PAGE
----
Over the past two decades, international human rights law has provided an increasingly useful framework for interpreting key criteria of the definition of a refugee. A human rights-based approach to analyzing refugee status helps to increase consistency and uniformity in decision making by state parties regarding who qualifies for international protection. Michelle Foster's book, International Refugee Law and Socio-economic Rights: Refuge from Deprivation (Cambridge U. Press 2007), comes at a critical time, not only because of increasing acceptance of the connection between refugee law and human rights law and significant developments in the current understanding of economic and social rights, but also because more asylum applicants are articulating the aspects of their claims involving socioeconomic deprivation. All jurisdictions, including the United States, now recognize that socioeconomic harm can rise to the level of persecution, but inconsistencies and insecurities still obstruct attempts at coherent analysis. Foster's meticulous research, sober reasoning, and original analysis may encourage additional scholarship on these pressing issues and lead to a more sophisticated understanding of both the refugee definition and the substantive content of economic and social rights. The proper adjudication of socioeconomic claims will likely play a vital role in challenging the lingering, dominant orthodoxy of civil and political rights, help coalesce the relationship between human rights and refugee law, and promote the development of refugee law, with some coherency, as a body of law.
Deborah E. Anker, Matthew Muller, Emily Gumper & Jean C. Han, Any Real Change: Credibility and Corroboration After the REAL ID Act, in Immigration & Nationality Law Handbook 357 (Richard J. Link ed., Am. Immigration Lawyers Ass'n 2008).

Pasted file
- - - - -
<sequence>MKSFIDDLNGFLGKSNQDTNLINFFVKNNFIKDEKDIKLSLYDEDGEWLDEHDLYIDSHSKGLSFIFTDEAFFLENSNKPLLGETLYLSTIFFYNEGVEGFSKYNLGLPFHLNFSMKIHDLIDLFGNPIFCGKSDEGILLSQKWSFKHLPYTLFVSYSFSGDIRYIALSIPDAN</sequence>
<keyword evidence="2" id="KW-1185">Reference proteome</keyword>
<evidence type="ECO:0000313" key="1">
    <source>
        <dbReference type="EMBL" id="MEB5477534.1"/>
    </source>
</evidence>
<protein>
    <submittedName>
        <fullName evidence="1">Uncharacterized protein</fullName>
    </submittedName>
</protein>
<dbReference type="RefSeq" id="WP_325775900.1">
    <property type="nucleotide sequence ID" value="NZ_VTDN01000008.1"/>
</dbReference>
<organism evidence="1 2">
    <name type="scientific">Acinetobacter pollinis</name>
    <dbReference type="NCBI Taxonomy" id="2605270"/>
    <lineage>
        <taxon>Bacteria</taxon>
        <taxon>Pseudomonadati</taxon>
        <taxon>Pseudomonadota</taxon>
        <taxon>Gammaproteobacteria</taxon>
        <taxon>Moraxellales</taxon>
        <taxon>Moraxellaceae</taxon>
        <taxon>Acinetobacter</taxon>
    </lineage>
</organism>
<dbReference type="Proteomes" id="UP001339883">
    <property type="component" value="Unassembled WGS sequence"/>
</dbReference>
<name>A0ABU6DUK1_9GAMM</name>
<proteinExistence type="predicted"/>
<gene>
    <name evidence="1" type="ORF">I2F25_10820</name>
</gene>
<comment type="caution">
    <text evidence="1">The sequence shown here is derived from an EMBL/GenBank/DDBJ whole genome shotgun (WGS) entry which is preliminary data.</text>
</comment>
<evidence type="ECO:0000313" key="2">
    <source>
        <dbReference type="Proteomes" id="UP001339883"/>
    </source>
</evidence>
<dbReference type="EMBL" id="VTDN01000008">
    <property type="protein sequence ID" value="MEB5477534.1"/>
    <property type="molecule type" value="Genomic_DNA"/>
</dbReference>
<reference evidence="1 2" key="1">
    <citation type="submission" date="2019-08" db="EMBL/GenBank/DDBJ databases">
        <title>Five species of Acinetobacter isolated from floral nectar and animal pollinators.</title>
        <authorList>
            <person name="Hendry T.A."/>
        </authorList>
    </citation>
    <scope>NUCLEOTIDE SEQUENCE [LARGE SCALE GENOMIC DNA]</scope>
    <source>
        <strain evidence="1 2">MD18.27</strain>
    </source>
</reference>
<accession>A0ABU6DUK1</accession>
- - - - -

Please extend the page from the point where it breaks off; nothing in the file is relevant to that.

Categories:
Discrimination & Civil Rights
Sub-Categories:
Immigration Law
Type: Book
Abstract
Written three years after the enactment of the REAL ID Act, this piece analyzes the implications of the act on assessments of credibility and corroboration requirements in asylum and related protection cases.
Deborah E. Anker, Refugee Law, Gender and the Human Rights Paradigm, in Passing Lines: Sexuality and Immigration (Brad Epps ed., Harv. Univ. Press 2005).
Categories:
International, Foreign & Comparative Law
,
Discrimination & Civil Rights
Sub-Categories:
Immigration Law
,
Gender & Sexuality
,
Refugee & Asylum Law
,
Human Rights Law
Type: Book
Abstract
The book looks at the complexities, inconsistencies, and paradoxes of immigration from the point of view of both academics and practitioners in the field.
Deborah E. Anker, Refugee Protection, Gender-Based Violence and Trafficking in Persons, 23 In Defense of the Alien 129 (2000).
Categories:
Discrimination & Civil Rights
,
International, Foreign & Comparative Law
Sub-Categories:
Gender & Sexuality
,
Immigration Law
,
Refugee & Asylum Law
Type: Article
Deborah Anker, Women Refugees: Forgotten no longer?, in Europe and Refugees: a challenge? (Jean-Yves Carlier & Dirk Vanheule eds., 1997).
Categories:
International, Foreign & Comparative Law
Sub-Categories:
Refugee & Asylum Law
,
European Law
,
Human Rights Law
Type: Book
Deborah Anker, Lauren Gilbert & Nancy Kelly, Women Whose Governments Are Unable or Unwilling to Provide Reasonable Protection from Domestic Violence May Qualify as Refugees under United States Asylum Law, 11 Geo. Immigr. L.J. 709 (1997).
Categories:
Discrimination & Civil Rights
,
International, Foreign & Comparative Law
Sub-Categories:
Immigration Law
,
Gender & Sexuality
,
Refugee & Asylum Law
Type: Article
Abstract
Since the issuance of the United States Gender Guidelines in 1995, the immigration agencies have faced special challenges in applying them in particular cases, and in institutionalizing their commitments and principles. Since adoption of the guidelines, many asylum officers, immigration judges and Immigration and Naturalization Service (INS) trial attorneys have shown greater sensitivity in addressing gender-related asylum claims. Nonetheless, in some cases lawyers for the INS have suggested that a heightened test of extraordinary persecution is appropriate or that the applicant must show persecution on account of gender plus something else in order to prevail. Claims involving domestic violence have raised particular concerns. Although the guidelines state that domestic violence can be the basis for an asylum claim, some INS attorneys have suggested that domestic violence is a private family matter not subject to protection under United States asylum law. As a result, this article originally was submitted as a position paper by the Refugee Law Center, Inc. and the Women and International Law Program of American University's Washington College of Law, in collaboration with other nongovernmental organizations, to the INS. Its purpose was to provide a framework of analysis of domestic violence as a human rights violation and as a basis for asylum protection.

Bar Admissions

Current Courses

Course Catalog View